It seemed more and more obvious to me that, in a profoundly coded way, The Turn of the Screw was an attack on Victorian family values… [and] an attempt to address the taboo subject of homosexuality. ~ Playwright Tim Luscombe.

How do you adapt a story that’s deliberately ambiguous? Henry James never told us whether the ghosts exist, how they “corrupted” the children in life or why the boy died. Openly gay director/writer Eloy de la Iglesia makes some decisive choices. He only allows his leading man, Pedro Mari Sánchez, to look at the ghosts and explicitly tells us of the boy’s heart condition. The governess has been played by the likes of Deborah Kerr, Lynn Redgrave and Amy Irving. Iglesia allows Sánchez the same vulnerability without making it camp. Is the character more sympathetic if the ghosts are real? One could say he “rescued” the girl, even if he failed to save the boy.

The opera and plays continue to be produced. There are at least a dozen film adaptations and Netflix has a mini-series on the way. Why this particular story? Perhaps, because the ambiguous nature of the tale allows for a great deal of artistic freedom. Wikipedia currently lists Otra Vuelta de Tuerca as a “critical and commercial failure.” A cursory search does not reveal many reviews. I myself enjoyed it, though it could afford to cut 20 minutes of atmosphere. Are you familiar with the tale? Have you a favorite adaptation? Are there other classic stories you’d like to see retold with an LGBT spin?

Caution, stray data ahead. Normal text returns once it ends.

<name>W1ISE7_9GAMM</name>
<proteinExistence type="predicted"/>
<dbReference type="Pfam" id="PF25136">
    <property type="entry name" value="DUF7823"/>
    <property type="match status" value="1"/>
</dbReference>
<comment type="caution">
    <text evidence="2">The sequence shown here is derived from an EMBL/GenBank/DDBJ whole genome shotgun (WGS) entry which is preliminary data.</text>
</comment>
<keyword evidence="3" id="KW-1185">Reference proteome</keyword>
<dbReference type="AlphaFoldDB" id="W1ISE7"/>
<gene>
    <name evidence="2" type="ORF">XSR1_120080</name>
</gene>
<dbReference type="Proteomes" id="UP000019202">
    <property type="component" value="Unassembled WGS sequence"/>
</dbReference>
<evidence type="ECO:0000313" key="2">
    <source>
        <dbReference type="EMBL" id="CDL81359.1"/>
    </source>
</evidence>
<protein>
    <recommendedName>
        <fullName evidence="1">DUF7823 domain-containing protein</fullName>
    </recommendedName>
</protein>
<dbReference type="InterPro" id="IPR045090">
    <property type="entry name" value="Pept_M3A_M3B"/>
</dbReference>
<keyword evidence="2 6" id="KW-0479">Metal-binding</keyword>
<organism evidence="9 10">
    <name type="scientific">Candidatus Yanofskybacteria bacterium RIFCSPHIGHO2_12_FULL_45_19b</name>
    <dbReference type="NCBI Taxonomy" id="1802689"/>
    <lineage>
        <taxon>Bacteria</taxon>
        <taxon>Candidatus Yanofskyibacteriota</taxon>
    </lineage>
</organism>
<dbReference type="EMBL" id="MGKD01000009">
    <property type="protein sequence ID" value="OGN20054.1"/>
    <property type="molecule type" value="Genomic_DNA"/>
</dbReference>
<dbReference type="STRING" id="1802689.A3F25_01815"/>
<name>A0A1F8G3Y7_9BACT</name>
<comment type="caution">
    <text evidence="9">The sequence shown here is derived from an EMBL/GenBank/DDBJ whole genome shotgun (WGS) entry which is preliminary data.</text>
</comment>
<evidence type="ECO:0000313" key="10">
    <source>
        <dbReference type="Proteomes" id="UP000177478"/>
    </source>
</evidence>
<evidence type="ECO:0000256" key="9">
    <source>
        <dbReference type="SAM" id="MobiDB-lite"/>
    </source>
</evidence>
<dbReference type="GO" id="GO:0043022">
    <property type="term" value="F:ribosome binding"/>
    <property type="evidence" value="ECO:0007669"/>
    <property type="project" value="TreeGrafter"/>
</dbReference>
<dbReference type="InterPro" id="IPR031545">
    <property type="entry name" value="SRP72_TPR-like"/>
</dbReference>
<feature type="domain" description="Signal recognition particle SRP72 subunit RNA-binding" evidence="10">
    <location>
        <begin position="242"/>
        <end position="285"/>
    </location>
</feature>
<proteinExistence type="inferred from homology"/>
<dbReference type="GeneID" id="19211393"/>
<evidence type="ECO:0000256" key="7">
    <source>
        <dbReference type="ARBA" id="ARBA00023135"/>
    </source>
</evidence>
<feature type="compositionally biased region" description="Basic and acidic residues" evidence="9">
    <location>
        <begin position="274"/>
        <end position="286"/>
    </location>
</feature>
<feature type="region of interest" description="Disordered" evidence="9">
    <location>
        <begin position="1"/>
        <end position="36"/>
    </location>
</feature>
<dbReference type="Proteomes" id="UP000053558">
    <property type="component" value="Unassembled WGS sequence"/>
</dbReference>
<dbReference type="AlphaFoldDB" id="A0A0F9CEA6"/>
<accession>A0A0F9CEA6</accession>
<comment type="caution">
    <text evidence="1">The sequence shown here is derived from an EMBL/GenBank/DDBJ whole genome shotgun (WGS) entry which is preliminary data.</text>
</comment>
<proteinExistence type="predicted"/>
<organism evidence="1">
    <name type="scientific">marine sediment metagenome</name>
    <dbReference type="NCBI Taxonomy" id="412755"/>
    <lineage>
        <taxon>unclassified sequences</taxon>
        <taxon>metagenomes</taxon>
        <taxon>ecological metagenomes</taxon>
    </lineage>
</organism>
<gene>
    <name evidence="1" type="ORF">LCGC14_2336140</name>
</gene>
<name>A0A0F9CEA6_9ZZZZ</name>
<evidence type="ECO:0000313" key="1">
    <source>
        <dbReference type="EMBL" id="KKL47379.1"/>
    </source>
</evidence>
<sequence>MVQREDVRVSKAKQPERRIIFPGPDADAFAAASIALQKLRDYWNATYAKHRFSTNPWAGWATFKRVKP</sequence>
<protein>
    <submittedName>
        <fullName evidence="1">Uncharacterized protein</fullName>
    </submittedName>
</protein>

For another analysis of this film look here. For more horror films check out www.queerhorror.com. For more reviews of LGBT+ media click here.

Up next: A collection of horror films with LGBT+ protagonists.